VANCOUVER, May 16, 2014 /CNW/ - Older Canadians across the country will
soon have new opportunities to address social isolation thanks to the
New Horizons for Seniors Program (NHSP), today announced the Honourable
Alice Wong, Minister of State (Seniors).
Twenty organizations across Canada will receive a total of $1.4 million
in NHSP funding for their innovative projects addressing the social
isolation of seniors and providing opportunities for intergenerational
learning between older Canadians and youth.
Among these organizations, Mount Pleasant Neighbourhood House is
receiving more than $57,000 through the NHSP pilot project to test
brain fitness software and activities aimed at helping seniors.
Older Canadians, including those with declining mental health and
cognitive impairments such as memory problems, will benefit from this
program. A brain wellness manual will be developed in consultation with
seniors, academics and community professionals. Youth and seniors will
work together to deliver the training program to help older Canadians
increase their social networks and become more engaged in their
The NHSP 2013-2014 Call for Proposals for Pilot Projects was launched on
October 3, 2013, and closed on November 13, 2013.
Each of the approved 20 innovative pilot projects will receive between
$39,872 and $100,000 of federal funding and have a maximum duration of
24 months. This funding will be matched with funding from sources other
than the federal government.
On May 12, 2014, the NHSP Call for Proposals for Community-Based
Projects was launched. The call will close on July 4, 2014.
Economic Action Plan 2014 proposes an additional $5 million per year for
the NHSP to support additional projects that benefit seniors.
Since 2006, the NHSP has funded more than 13,000 projects in hundreds of
communities across Canada.
"Community building takes a lot of hard work, especially to reach
seniors, many of whom are at risk of becoming lonely and isolated. Our
government is proud to work with organizations like Mount Pleasant
Neighbourhood House that find innovative solutions to address seniors'
issues, particularly social isolation."
- The Honourable Alice Wong, Minister of State (Seniors)
"We are pleased to have received a grant from the Government of Canada's
NHSP to fund our project. Neighbourhood houses are central to working
with vulnerable seniors, and through our work we are able to see
emerging needs. Cities for Seniors aims to form community and
university partnerships to explore tools that will support seniors with
mild cognitive impairment and ensure the program is fully implemented
in the neighbourhood after the initial development phase."
- Jocelyne Hamel, Executive Director, Mount Pleasant Neighbourhood House
The New Horizons for Seniors Program (NHSP) is a federal grants and
contributions program that supports projects led or inspired by seniors
who make a difference in the lives of others and their communities.
Through the NHSP, the Government of Canada encourages seniors to share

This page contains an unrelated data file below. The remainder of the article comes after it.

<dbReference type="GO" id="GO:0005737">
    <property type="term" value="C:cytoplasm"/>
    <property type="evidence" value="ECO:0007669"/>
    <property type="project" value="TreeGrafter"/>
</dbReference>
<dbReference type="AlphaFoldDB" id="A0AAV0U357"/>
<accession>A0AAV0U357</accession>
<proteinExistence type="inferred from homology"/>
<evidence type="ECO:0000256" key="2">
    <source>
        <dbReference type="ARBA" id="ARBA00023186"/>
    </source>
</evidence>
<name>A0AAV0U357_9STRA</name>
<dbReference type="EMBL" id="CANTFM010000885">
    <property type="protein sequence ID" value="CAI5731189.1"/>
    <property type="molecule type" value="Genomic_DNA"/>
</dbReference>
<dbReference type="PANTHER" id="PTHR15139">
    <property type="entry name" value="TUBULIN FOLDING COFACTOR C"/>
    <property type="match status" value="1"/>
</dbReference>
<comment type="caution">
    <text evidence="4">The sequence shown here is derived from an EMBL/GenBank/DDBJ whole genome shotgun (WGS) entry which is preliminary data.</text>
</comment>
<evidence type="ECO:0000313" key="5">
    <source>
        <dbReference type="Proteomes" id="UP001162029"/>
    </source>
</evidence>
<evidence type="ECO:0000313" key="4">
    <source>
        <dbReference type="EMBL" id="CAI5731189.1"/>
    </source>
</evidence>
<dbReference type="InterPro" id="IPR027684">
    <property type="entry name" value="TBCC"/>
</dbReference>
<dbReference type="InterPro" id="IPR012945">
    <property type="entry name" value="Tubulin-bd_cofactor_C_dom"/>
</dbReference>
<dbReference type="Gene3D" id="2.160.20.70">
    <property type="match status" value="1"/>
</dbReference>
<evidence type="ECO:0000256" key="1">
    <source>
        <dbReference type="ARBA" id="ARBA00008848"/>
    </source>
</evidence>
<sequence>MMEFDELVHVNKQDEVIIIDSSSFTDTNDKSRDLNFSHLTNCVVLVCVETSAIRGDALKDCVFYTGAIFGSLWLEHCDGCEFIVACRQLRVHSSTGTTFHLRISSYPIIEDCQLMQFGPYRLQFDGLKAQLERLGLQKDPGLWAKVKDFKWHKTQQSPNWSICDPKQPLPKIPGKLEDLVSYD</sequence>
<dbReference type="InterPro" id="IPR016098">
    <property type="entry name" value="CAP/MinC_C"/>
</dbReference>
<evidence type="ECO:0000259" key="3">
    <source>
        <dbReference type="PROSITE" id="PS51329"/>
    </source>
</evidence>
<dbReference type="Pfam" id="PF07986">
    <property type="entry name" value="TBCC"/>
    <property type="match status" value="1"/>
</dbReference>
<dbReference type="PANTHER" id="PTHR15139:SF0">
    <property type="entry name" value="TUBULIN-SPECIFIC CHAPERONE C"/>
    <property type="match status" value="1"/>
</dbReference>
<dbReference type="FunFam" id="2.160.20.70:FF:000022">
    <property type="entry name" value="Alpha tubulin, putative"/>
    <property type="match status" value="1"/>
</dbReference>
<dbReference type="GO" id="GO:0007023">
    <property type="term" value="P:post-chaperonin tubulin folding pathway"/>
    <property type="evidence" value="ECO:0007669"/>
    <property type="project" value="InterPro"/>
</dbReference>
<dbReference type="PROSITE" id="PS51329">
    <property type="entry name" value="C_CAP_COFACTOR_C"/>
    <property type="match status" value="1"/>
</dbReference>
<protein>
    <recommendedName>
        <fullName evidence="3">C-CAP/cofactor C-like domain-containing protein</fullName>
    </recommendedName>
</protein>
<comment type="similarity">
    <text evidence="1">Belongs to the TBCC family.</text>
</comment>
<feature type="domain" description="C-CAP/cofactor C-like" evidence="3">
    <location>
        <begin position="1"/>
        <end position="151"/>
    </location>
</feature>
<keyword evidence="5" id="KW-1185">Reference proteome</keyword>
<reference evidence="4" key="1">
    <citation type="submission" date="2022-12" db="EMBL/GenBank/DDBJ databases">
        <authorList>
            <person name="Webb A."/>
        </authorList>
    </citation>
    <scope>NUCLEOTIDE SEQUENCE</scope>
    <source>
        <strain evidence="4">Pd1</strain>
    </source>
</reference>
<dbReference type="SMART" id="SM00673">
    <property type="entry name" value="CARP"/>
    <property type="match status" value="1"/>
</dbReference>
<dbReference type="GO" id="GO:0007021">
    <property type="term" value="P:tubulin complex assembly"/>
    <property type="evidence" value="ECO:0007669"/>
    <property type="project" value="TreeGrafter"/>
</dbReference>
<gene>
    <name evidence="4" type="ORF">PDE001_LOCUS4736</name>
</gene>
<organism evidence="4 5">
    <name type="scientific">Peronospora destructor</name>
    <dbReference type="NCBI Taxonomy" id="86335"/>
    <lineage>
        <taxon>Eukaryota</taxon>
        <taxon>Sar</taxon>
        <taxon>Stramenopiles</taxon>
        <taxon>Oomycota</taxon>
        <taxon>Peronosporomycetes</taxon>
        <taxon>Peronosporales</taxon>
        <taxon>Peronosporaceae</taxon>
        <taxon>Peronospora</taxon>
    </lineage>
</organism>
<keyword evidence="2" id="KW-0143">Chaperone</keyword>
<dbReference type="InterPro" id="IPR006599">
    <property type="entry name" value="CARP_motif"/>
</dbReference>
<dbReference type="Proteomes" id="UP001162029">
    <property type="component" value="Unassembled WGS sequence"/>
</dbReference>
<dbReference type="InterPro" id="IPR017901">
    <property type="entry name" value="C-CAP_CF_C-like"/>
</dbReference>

their knowledge, skills and experiences to the benefit of others. Since
2006, the NHSP has funded more than 13,000 projects in hundreds of
communities across Canada.
NHSP funding is targeted to community-based projects, pan-Canadian
projects and pilot projects that focus on issues like social isolation
and intergenerational learning.
Community-based project funding supports activities that engage seniors
and address one or more of the program's five objectives: volunteering,
mentoring, expanding awareness of elder abuse, social participation and
capital assistance. These projects are eligible to receive up to
$25,000 per year per organization in grant funding.
Pan-Canadian projects provide support to help seniors protect themselves
from elder abuse, including financial abuse and fraud. These projects
enable community members to better recognize elder abuse in all its
forms and to improve the quality of life, safety and security of
seniors. Projects focus on developing tools, resources and promising
practices that can be adapted and shared across communities, regions or
Canada and may be eligible to receive up to $250,000 per year for a
maximum of three years.
Pilot project funding provides support to help address seniors'
isolation through establishing better social support networks and
resources and initiating community interventions. It also identifies
intergenerational learning projects that help seniors develop new
interests and share their knowledge and experience with others. These
pilot projects are eligible to receive up to $100,000 of federal
funding over a maximum of 24 months, which will be matched with funding
from other sources.
For more information on the NHSP, visit esdc.gc.ca/seniors.
SOURCE: Employment and Social Development Canada
For further information:
Office of the Minister of State (Seniors)
Media Relations Office
Employment and Social Development Canada
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